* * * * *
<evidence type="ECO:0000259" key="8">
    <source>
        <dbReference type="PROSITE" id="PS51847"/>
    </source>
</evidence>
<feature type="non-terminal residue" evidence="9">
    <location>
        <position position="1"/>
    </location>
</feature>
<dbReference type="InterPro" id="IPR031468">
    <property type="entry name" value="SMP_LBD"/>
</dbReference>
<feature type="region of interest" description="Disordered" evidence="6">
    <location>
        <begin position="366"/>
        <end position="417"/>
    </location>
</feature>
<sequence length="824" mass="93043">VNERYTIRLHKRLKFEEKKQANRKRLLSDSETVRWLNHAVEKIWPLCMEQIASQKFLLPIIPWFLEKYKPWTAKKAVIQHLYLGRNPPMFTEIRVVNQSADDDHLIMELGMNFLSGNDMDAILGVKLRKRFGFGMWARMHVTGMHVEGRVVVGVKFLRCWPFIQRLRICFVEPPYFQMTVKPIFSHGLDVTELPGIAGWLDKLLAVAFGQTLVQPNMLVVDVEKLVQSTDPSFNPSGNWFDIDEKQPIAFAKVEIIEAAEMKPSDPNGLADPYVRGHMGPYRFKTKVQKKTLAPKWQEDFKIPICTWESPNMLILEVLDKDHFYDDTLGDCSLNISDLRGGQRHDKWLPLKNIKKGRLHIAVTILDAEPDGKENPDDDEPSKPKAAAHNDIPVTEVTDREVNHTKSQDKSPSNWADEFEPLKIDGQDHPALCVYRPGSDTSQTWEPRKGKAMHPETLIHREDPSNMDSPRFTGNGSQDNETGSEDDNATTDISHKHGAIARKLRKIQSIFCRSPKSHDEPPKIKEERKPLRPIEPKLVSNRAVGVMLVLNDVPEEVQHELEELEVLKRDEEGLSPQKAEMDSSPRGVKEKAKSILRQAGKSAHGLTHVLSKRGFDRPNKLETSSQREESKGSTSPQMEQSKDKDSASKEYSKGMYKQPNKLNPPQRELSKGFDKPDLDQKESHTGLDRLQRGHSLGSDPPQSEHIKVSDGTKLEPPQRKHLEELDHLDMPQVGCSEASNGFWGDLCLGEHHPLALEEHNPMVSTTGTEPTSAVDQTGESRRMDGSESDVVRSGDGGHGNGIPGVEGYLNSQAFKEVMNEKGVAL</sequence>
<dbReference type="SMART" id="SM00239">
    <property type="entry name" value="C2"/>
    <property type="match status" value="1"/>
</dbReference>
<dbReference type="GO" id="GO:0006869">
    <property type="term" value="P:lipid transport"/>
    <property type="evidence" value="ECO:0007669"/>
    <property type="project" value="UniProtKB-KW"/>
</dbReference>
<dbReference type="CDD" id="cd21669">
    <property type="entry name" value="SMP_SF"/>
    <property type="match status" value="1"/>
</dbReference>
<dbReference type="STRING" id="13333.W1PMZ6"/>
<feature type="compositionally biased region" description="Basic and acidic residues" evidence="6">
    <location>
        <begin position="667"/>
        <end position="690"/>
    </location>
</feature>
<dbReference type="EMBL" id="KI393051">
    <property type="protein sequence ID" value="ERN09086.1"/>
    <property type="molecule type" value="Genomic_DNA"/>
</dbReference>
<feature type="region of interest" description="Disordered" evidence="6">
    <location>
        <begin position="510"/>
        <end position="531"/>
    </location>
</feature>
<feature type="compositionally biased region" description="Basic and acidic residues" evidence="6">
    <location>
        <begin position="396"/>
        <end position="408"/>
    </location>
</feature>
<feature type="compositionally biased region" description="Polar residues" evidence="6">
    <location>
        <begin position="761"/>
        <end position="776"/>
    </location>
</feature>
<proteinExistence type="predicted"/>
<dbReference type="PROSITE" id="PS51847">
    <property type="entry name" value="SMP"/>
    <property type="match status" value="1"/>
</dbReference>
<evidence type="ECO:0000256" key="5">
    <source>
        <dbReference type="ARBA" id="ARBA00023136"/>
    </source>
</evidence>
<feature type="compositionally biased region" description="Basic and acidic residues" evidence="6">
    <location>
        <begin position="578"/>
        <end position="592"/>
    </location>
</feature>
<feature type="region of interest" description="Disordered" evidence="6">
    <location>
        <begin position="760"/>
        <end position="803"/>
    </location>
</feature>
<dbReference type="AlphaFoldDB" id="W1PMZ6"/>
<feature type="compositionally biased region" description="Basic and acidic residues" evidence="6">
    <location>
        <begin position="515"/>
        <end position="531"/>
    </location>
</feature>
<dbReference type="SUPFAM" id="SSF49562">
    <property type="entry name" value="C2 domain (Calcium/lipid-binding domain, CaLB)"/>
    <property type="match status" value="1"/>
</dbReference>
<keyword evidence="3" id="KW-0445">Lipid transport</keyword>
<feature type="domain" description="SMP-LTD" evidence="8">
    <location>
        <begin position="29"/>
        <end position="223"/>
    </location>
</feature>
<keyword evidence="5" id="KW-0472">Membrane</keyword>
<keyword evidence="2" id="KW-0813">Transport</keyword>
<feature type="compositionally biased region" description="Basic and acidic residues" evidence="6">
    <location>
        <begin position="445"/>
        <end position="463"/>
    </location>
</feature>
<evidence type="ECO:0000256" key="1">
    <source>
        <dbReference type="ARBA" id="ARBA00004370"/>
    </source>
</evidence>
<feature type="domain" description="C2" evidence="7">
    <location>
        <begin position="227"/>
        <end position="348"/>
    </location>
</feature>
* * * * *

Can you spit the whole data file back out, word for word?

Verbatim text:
<evidence type="ECO:0000259" key="8">
    <source>
        <dbReference type="PROSITE" id="PS51847"/>
    </source>
</evidence>
<feature type="non-terminal residue" evidence="9">
    <location>
        <position position="1"/>
    </location>
</feature>
<dbReference type="InterPro" id="IPR031468">
    <property type="entry name" value="SMP_LBD"/>
</dbReference>
<feature type="region of interest" description="Disordered" evidence="6">
    <location>
        <begin position="366"/>
        <end position="417"/>
    </location>
</feature>
<sequence length="824" mass="93043">VNERYTIRLHKRLKFEEKKQANRKRLLSDSETVRWLNHAVEKIWPLCMEQIASQKFLLPIIPWFLEKYKPWTAKKAVIQHLYLGRNPPMFTEIRVVNQSADDDHLIMELGMNFLSGNDMDAILGVKLRKRFGFGMWARMHVTGMHVEGRVVVGVKFLRCWPFIQRLRICFVEPPYFQMTVKPIFSHGLDVTELPGIAGWLDKLLAVAFGQTLVQPNMLVVDVEKLVQSTDPSFNPSGNWFDIDEKQPIAFAKVEIIEAAEMKPSDPNGLADPYVRGHMGPYRFKTKVQKKTLAPKWQEDFKIPICTWESPNMLILEVLDKDHFYDDTLGDCSLNISDLRGGQRHDKWLPLKNIKKGRLHIAVTILDAEPDGKENPDDDEPSKPKAAAHNDIPVTEVTDREVNHTKSQDKSPSNWADEFEPLKIDGQDHPALCVYRPGSDTSQTWEPRKGKAMHPETLIHREDPSNMDSPRFTGNGSQDNETGSEDDNATTDISHKHGAIARKLRKIQSIFCRSPKSHDEPPKIKEERKPLRPIEPKLVSNRAVGVMLVLNDVPEEVQHELEELEVLKRDEEGLSPQKAEMDSSPRGVKEKAKSILRQAGKSAHGLTHVLSKRGFDRPNKLETSSQREESKGSTSPQMEQSKDKDSASKEYSKGMYKQPNKLNPPQRELSKGFDKPDLDQKESHTGLDRLQRGHSLGSDPPQSEHIKVSDGTKLEPPQRKHLEELDHLDMPQVGCSEASNGFWGDLCLGEHHPLALEEHNPMVSTTGTEPTSAVDQTGESRRMDGSESDVVRSGDGGHGNGIPGVEGYLNSQAFKEVMNEKGVAL</sequence>
<dbReference type="SMART" id="SM00239">
    <property type="entry name" value="C2"/>
    <property type="match status" value="1"/>
</dbReference>
<dbReference type="GO" id="GO:0006869">
    <property type="term" value="P:lipid transport"/>
    <property type="evidence" value="ECO:0007669"/>
    <property type="project" value="UniProtKB-KW"/>
</dbReference>
<dbReference type="CDD" id="cd21669">
    <property type="entry name" value="SMP_SF"/>
    <property type="match status" value="1"/>
</dbReference>
<dbReference type="STRING" id="13333.W1PMZ6"/>
<feature type="compositionally biased region" description="Basic and acidic residues" evidence="6">
    <location>
        <begin position="667"/>
        <end position="690"/>
    </location>
</feature>
<dbReference type="EMBL" id="KI393051">
    <property type="protein sequence ID" value="ERN09086.1"/>
    <property type="molecule type" value="Genomic_DNA"/>
</dbReference>
<feature type="region of interest" description="Disordered" evidence="6">
    <location>
        <begin position="510"/>
        <end position="531"/>
    </location>
</feature>
<feature type="compositionally biased region" description="Basic and acidic residues" evidence="6">
    <location>
        <begin position="396"/>
        <end position="408"/>
    </location>
</feature>
<feature type="compositionally biased region" description="Polar residues" evidence="6">
    <location>
        <begin position="761"/>
        <end position="776"/>
    </location>
</feature>
<proteinExistence type="predicted"/>
<dbReference type="PROSITE" id="PS51847">
    <property type="entry name" value="SMP"/>
    <property type="match status" value="1"/>
</dbReference>
<evidence type="ECO:0000256" key="5">
    <source>
        <dbReference type="ARBA" id="ARBA00023136"/>
    </source>
</evidence>
<feature type="compositionally biased region" description="Basic and acidic residues" evidence="6">
    <location>
        <begin position="578"/>
        <end position="592"/>
    </location>
</feature>
<feature type="region of interest" description="Disordered" evidence="6">
    <location>
        <begin position="760"/>
        <end position="803"/>
    </location>
</feature>
<dbReference type="AlphaFoldDB" id="W1PMZ6"/>
<feature type="compositionally biased region" description="Basic and acidic residues" evidence="6">
    <location>
        <begin position="515"/>
        <end position="531"/>
    </location>
</feature>
<dbReference type="SUPFAM" id="SSF49562">
    <property type="entry name" value="C2 domain (Calcium/lipid-binding domain, CaLB)"/>
    <property type="match status" value="1"/>
</dbReference>
<keyword evidence="3" id="KW-0445">Lipid transport</keyword>
<feature type="domain" description="SMP-LTD" evidence="8">
    <location>
        <begin position="29"/>
        <end position="223"/>
    </location>
</feature>
<keyword evidence="5" id="KW-0472">Membrane</keyword>
<keyword evidence="2" id="KW-0813">Transport</keyword>
<feature type="compositionally biased region" description="Basic and acidic residues" evidence="6">
    <location>
        <begin position="445"/>
        <end position="463"/>
    </location>
</feature>
<evidence type="ECO:0000256" key="1">
    <source>
        <dbReference type="ARBA" id="ARBA00004370"/>
    </source>
</evidence>
<feature type="domain" description="C2" evidence="7">
    <location>
        <begin position="227"/>
        <end position="348"/>
    </location>
</feature>